This is a new series that I’m testing out. It’s premise? To take a look at players who played for the senior squad, were tipped for greatness, only to fade away (or be in danger of fading away).
The first player in the list, Yoon Bitgaram (윤빛가람).
Yoon Bitgaram burst onto the scene in 2010 at his hometown club of Gyeongnam FC as a fresh faced 20 year old. That season (the 2010 season), Yoon made 24 league appearances for Gyeongnam and scored 6 goals. In the, now-defunct, League Cup, Yoon would chip in another 3 goals in 5 appearances. His break out season earned him the K-League Rookie of the Year award and a spot in the K-League best XI. Yoon had a similarly good season in 2011, making 25 league appearances (and scoring 6 goals), and 7 League Cup appearances (scoring twice). Yoon’s stock was definitely on the rise, and in the winter market, following the end of the 2011 season, historical giants Seongnam Ilhwa Chunma came calling. A bid estimated to be over 1 million pounds was lodged, and Yoon moved from Korea’s southeast to it’s northwest.
Yoon’s time at Seongnam was, unpleasant to say the least, for both sides. Seongnam, who had won the Korean FA Cup in 2011, earning a spot in the AFC Champions league, had brought Yoon in to help bolster the squad in a bid to be competitive on three fronts, and to help boost fan interest. By all accounts Yoon helped with neither. And you could certainly argue that he hurt the latter. Yoon only made 17 appearances in the league for Seongnam and failed to score a single goal. A lone goal in 7 continental appearances was all he could muster. His form was poor, and his attitude just as bad. No one, fans, management, and the player himself, seemed happy or even satisfied with the situation.
Despite new manager Ahn Ik-Soo insisting that Yoon had a place at the club if he wanted (and was willing to put in the effort), Yoon insisted on a move. His agent “revealed” interest from a number of foreign clubs such as Braga in Portugal, Werder Bremen in Germany, and a few “unnamed” Mid East clubs. In the end though, Yoon would stay in the K League, but head back south to Jeju United. The new season is very young, just two matches in, and Yoon has made a substitute appearance (in the league opener, a 1-0 win over Chunnam), and played against former club Seongnam (a 1-1 draw dubbed the Yoon Bitgaram derby).
For the national team, Yoon had been a mainstay. Captaining the U-17 side at the U-17 World Cup, while making 20 appearances. He would be a regular performer for the U-23 team as well. Rewind back to 2010, just after the World Cup, and it was the name “Yoon Bitgaram” on everyone’s lips as the next big thing, not “Koo Ja-Cheol” who now has certainly surpassed him. Yoon had an outstanding performance in the friendly against Nigeria, but was never able to hit that height again. The closest he came was at the AFC Championship, when his extra time winner in the quarterfinals against Iran earned Korea a semifinal spot.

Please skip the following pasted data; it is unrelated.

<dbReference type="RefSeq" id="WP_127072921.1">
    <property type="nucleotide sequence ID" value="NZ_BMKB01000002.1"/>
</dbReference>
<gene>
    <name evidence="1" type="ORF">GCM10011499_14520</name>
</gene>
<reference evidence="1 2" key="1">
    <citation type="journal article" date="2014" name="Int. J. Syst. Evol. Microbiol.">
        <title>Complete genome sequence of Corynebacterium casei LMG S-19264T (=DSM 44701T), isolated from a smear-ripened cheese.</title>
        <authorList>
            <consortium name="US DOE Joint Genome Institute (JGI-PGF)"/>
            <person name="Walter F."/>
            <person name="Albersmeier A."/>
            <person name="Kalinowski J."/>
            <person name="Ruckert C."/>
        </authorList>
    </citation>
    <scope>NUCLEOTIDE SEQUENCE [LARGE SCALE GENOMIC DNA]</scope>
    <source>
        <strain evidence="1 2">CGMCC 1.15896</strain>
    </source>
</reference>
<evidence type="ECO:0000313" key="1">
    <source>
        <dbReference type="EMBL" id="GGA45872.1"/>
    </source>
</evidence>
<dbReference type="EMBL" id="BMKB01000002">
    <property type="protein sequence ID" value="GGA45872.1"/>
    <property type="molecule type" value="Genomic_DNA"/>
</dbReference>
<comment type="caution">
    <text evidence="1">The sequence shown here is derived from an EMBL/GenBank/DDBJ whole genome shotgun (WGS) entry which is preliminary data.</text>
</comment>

Since then Yoon has rarely been called up to the senior squad. Even a spot on the U-23 team seems out of his reach now (Yoon is just 22). Hong Myeong-Bo tried him a few times during South Korea’s qualifying run to London 2012, but ultimately decided not to include him in the final squad. I will speculate a bit here, but I don’t believe anyone thinks that Yoon is not a talented youngster or does not have the necessary skill to be a very good player. Rather Yoon has mental problems. Problems with his attitude, work rate, and mental toughness. Yoon, at times, seems to be a player who thinks he has already made it, when he’s barely scratched the surface.
As mentioned earlier, Yoon is not old. He is currently 22, and will turn 23 in a couple months. His career could still certainly take a turn for the better, and he could find himself back in the fold. People who follow the senior squad know we are a bit thin in terms of quality at central midfield. Yoon, potentially, could serve as a viable back-up for both Ki Sung-Yueng and Koo Ja-Cheol. But he needs to get his head right quick. Hopefully his move to Jeju will allow him time to refocus his career, and perhaps enjoy playing again. Jeju is a decent team, who seems to be in the upper levels of the K League table each season (at least lately), but they do not often make it to the Champions League nor do the have the history of Seongnam, so perhaps some of the pressure will be off.
At, almost, 23, labeling Yoon Bitgaram as a total failure would be harsh. His star has not completely fallen, but it certainly is fading fast. If Yoon isn’t able to get his fire burning bright, it may be too late.